Why aren't more queer, feminist, and other radical media makers mentioning it?
Victoria Arellano/Arrelano (the spelling of her name varies from story to story), a trans woman with AIDS who died in a California immigration facility for men in July after being denied medication and otherwise improperly treated, was one of three immigrants to die in federal custody in a month, according to the Washington Post. The others were a 38-year-old pregnant Mexican woman who died in a Texas facility and a man whose family "implored authorities to give him medicine for his epileptic seizures in Rhode Island." More than 60 people have died in immigration detention facilities in the past several years.
And even beyond those who have died, the stories of medication refused despite pleas from detainees and their families and allies can't not bring to mind the stories of the parents who were separated from their children so fast they couldn't even make arrangements for them to be picked up from daycare in the New Bedford immigration raids in March -- among them breastfeeding mothers whose children were left sick and crying with childcare workers who had to take them to the hospital. (See strong and insistent coverage, including video footage, via brownfemipower's Woman of Color Blog.) Keep in mind that this is happening to people whose legal recourse is severely limited to nonexistent. [more after the jump]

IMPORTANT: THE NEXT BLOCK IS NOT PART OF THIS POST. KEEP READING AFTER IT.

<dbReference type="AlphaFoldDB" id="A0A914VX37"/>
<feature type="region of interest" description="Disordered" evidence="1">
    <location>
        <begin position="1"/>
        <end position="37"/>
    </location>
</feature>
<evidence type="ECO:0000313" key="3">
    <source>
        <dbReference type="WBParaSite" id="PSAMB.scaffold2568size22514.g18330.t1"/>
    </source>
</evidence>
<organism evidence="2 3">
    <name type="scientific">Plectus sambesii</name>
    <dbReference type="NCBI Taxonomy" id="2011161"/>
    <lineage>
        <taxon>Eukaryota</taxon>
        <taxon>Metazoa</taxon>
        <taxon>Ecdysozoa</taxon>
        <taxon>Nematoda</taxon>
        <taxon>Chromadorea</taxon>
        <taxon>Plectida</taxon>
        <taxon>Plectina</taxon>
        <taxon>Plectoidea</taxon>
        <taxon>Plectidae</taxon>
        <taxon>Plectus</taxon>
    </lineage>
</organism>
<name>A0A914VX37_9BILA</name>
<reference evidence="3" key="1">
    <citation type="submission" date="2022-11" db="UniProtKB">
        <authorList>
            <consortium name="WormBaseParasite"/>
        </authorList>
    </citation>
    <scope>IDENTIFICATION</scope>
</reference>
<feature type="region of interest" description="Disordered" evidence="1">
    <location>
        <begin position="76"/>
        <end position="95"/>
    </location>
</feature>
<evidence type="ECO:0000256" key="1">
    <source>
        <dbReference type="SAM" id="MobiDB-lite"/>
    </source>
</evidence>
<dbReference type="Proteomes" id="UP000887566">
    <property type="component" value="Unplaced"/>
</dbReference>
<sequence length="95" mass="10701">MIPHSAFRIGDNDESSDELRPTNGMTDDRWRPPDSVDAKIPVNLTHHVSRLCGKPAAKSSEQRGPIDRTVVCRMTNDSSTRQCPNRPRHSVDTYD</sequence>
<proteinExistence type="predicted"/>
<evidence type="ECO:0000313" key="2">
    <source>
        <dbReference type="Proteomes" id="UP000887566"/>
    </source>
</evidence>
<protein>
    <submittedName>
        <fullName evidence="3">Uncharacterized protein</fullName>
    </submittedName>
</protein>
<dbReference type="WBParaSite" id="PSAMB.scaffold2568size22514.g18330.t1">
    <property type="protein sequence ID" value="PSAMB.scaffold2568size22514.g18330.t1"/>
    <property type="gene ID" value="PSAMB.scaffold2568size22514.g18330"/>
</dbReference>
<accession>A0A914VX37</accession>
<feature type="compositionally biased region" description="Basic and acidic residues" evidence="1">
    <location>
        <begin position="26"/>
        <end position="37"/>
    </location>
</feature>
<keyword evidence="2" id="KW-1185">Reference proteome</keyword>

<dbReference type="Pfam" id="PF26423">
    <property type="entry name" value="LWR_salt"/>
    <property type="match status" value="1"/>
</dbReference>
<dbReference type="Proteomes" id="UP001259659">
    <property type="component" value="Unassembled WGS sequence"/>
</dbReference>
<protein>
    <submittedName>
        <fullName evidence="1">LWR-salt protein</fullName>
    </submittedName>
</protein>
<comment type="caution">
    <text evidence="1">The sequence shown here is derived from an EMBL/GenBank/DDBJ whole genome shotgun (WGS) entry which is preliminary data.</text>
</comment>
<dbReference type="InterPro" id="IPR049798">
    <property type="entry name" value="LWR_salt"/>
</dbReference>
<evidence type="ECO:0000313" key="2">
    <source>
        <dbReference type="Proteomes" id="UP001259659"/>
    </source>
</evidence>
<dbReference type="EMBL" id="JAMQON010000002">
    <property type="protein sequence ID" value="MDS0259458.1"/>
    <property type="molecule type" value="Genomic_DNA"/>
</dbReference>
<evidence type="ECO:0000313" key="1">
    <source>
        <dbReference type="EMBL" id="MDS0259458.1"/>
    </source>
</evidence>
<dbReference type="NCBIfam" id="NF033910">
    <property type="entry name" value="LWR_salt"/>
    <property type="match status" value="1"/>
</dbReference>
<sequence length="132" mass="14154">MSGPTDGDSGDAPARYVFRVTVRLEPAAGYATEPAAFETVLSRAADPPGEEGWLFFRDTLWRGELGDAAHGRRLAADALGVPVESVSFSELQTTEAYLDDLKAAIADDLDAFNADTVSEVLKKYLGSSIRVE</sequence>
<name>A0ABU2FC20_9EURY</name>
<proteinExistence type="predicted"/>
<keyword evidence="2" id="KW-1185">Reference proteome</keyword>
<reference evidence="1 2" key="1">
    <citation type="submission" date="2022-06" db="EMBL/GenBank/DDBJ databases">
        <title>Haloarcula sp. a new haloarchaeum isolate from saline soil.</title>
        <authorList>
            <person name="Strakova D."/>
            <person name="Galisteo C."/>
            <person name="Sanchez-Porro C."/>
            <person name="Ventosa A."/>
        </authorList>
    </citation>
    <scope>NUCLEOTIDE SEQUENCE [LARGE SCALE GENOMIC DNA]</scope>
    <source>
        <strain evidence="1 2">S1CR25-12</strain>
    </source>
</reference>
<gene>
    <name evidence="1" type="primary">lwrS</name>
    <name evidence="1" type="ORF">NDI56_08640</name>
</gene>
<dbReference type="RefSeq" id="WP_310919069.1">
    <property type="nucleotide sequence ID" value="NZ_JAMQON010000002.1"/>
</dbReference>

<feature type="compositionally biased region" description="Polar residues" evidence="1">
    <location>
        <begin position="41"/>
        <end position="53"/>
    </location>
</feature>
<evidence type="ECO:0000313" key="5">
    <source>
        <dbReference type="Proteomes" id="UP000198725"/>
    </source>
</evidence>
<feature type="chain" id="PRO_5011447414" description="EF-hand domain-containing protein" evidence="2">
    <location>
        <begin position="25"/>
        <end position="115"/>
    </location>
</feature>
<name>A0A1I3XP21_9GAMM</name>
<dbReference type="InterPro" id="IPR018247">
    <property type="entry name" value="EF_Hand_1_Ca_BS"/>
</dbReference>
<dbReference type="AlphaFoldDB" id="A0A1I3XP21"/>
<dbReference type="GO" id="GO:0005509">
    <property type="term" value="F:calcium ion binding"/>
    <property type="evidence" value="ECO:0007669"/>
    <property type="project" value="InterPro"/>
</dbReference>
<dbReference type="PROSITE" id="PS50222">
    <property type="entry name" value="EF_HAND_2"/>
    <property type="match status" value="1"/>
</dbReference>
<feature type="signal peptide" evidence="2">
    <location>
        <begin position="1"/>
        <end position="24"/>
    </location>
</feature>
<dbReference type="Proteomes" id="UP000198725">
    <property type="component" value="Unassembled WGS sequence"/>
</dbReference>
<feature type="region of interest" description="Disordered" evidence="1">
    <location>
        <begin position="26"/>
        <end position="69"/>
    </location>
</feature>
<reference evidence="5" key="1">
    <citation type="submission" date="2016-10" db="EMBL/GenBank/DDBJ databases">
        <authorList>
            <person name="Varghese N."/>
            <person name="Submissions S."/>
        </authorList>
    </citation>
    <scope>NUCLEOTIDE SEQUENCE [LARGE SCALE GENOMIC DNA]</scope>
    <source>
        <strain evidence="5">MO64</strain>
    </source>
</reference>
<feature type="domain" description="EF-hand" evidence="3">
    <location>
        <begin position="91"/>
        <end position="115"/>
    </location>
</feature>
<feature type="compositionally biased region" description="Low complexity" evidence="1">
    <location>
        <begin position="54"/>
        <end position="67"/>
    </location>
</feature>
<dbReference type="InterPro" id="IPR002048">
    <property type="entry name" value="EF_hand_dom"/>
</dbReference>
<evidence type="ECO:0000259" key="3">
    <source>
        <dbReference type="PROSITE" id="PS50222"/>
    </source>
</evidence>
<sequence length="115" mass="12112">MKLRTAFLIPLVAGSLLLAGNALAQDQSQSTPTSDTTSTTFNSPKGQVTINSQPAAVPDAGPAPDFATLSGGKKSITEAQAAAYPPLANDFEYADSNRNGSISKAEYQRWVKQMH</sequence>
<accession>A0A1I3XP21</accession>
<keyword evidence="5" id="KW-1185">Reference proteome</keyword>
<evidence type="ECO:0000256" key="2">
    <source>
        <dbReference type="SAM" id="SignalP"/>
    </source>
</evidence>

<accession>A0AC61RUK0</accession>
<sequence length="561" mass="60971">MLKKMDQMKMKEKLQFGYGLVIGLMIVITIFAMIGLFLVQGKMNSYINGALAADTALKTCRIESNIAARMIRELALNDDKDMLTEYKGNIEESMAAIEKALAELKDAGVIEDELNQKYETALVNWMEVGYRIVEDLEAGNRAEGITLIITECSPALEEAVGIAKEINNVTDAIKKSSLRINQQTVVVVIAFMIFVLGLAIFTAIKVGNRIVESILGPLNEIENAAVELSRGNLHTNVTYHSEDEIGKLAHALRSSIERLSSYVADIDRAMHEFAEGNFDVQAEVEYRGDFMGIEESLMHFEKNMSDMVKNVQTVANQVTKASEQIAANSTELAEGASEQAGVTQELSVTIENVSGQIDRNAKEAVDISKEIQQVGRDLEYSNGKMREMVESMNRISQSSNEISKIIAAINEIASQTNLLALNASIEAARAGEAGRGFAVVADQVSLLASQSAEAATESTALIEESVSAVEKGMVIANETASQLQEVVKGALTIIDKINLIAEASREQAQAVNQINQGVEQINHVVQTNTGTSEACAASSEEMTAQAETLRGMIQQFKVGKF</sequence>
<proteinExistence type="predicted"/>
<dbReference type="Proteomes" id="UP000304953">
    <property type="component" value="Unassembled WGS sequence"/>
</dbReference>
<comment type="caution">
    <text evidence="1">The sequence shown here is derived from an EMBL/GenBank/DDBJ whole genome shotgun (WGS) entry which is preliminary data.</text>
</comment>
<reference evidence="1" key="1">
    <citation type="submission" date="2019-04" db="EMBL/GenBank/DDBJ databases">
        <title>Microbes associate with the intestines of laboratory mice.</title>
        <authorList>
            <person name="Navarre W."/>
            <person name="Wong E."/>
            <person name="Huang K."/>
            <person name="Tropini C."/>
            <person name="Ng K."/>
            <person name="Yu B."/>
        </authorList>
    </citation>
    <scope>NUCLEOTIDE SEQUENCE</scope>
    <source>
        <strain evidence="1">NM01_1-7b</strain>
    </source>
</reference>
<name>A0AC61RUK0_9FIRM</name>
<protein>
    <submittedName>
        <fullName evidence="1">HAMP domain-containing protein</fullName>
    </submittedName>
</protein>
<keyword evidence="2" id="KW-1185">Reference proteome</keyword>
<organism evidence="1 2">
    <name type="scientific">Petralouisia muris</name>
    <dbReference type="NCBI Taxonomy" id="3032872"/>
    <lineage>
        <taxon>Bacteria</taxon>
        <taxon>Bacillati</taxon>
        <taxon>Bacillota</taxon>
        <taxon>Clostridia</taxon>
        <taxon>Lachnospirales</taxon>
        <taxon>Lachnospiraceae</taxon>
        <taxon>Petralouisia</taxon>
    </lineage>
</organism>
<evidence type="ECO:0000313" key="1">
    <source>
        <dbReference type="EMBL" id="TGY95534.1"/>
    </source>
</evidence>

When the New Bedford raids happened and the big feminist blogs failed to cover what was happening to immigrant women forcibly and rapidly separated from their breastfeeding children, brownfemipower and other woman-of-color bloggers persisted in telling the story and calling out the (mostly white) popular feminist bloggers who didn't. Today, I'm wondering at the very small number of comments on my posts about Arellano/Arrelano here on Bilerico and how few feminist, queer, and other radical bloggers have posted about her story.*
At the same time, the LA Daily Journal's account (via Culture Kitchen) of the support Arellano/Arrelano received from other detainees (who seem to have been more respectful of Victoria's gender identity than many of the reporters who have covered the story) evokes hopeful tears: They "soaked their bath towels in water to cool her fever and used a cardboard box as a makeshift trash can to gather her vomit. 'We all asked the guards for help, to take Victoria to the infirmary but no one did anything,' said Oscar Santander, a fellow detainee."
Immigrants' rights struggles and trans struggles and health-care struggles and feminist struggles and HIV/AIDS struggles--and all other struggles for justice--are interconnected. If we believe in justice, these struggles are ours. Pay attention to what is happening inside U.S. immigration detention centers. Too few of us are, and very many of us should be.
*If you have posted about this and I've missed it (I'm scanning blogs I read regularly and doing Google Blog searches on various spellings of Arellano/Arrelano's name), please let me know.